Taking Care of Mom: Why Women’s Health Matters Most
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It really is all about Mom. For generations mothers have been blamed and credited for everything. It turns out that biology may support that claim. While the scientific research is relatively new, the implications of what we now know about the impact of a woman’s environment on the health of her baby before, during and after pregnancy may dramatically change the way we look at women’s health.
Last October Michael Lu, M.D., MPH, a national expert on maternal/child health from UCLA was the keynote speaker at a conference on maternal health hosted by OU-Tulsa. Dr. Lu, author of “Get Ready to Get Pregnant,” Dr. Lu has been recognized for his work using the Life Course Perspective, which addresses the influences of the biological, social and environmental impacts on a woman throughout her life, not just during the 9 months of pregnancy. Dr. Lu was recently named Associate Administrator of the Maternal & Child Health Bureau (MCHB), which oversees the Block Grant Program of Title V of the Social Security Act, the Healthy Start Program, Universal Newborn Hearing Screening, Emergency Medical Services for Children, Sickle Cell Services and Family to Family Information Centers.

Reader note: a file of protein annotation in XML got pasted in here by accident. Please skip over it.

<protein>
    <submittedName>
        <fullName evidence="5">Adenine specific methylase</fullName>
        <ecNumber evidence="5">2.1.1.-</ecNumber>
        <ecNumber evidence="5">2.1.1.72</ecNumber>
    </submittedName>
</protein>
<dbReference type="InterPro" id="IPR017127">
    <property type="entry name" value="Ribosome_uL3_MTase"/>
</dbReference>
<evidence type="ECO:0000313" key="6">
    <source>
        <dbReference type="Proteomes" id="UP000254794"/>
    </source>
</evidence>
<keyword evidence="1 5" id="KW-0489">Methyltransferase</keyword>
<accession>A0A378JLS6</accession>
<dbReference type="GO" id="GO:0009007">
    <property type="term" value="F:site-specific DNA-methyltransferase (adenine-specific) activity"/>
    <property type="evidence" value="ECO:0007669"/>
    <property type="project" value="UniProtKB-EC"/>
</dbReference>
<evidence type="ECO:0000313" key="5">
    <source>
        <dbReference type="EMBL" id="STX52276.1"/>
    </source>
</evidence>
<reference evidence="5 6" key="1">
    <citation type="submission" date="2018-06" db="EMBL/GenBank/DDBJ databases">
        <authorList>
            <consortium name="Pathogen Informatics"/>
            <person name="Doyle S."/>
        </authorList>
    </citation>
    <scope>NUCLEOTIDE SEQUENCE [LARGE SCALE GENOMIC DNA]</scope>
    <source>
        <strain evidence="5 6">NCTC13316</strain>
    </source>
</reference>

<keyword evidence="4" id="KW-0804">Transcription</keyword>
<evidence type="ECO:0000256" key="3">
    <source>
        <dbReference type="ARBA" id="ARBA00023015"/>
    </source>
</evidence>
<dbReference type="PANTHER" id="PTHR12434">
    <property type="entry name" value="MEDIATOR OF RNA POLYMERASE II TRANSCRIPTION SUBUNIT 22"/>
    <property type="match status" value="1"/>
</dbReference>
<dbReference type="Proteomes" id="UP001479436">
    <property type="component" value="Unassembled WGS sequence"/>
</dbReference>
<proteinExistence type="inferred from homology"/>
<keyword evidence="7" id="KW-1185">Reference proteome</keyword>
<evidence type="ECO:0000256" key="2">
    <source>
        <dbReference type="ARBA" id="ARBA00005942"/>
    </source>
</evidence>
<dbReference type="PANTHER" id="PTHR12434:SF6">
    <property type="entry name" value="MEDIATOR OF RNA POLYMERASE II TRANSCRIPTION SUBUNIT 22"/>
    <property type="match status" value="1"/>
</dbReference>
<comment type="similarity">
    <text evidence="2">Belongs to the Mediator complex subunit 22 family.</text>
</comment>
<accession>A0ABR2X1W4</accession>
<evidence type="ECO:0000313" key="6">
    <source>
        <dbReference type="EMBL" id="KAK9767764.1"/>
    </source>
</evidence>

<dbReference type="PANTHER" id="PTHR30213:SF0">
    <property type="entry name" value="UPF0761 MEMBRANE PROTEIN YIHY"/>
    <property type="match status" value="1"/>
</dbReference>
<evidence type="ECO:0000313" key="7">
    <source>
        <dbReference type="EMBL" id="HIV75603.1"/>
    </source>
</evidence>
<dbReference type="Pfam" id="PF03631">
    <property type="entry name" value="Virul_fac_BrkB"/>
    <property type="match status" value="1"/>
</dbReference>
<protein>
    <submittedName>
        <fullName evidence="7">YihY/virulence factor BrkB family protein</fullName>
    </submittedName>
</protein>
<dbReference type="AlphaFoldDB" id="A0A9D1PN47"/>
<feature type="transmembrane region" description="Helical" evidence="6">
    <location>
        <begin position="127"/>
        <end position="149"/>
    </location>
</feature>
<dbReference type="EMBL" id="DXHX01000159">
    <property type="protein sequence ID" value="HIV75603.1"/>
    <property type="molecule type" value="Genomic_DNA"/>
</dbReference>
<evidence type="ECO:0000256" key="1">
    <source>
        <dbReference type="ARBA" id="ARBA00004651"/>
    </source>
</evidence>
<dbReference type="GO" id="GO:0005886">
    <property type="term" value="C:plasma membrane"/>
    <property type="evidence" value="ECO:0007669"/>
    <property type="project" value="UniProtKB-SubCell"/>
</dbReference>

The Life Course Perspective
In light of new science, OB-GYNs and other medical and mental health professionals now know that even the point of conception is too late for women to plan for the best outcome for their babies. And, because over half of all births in the United States and 65 percent locally are unintended, it is critical that women of childbearing age receive information about prenatal care long before they have children.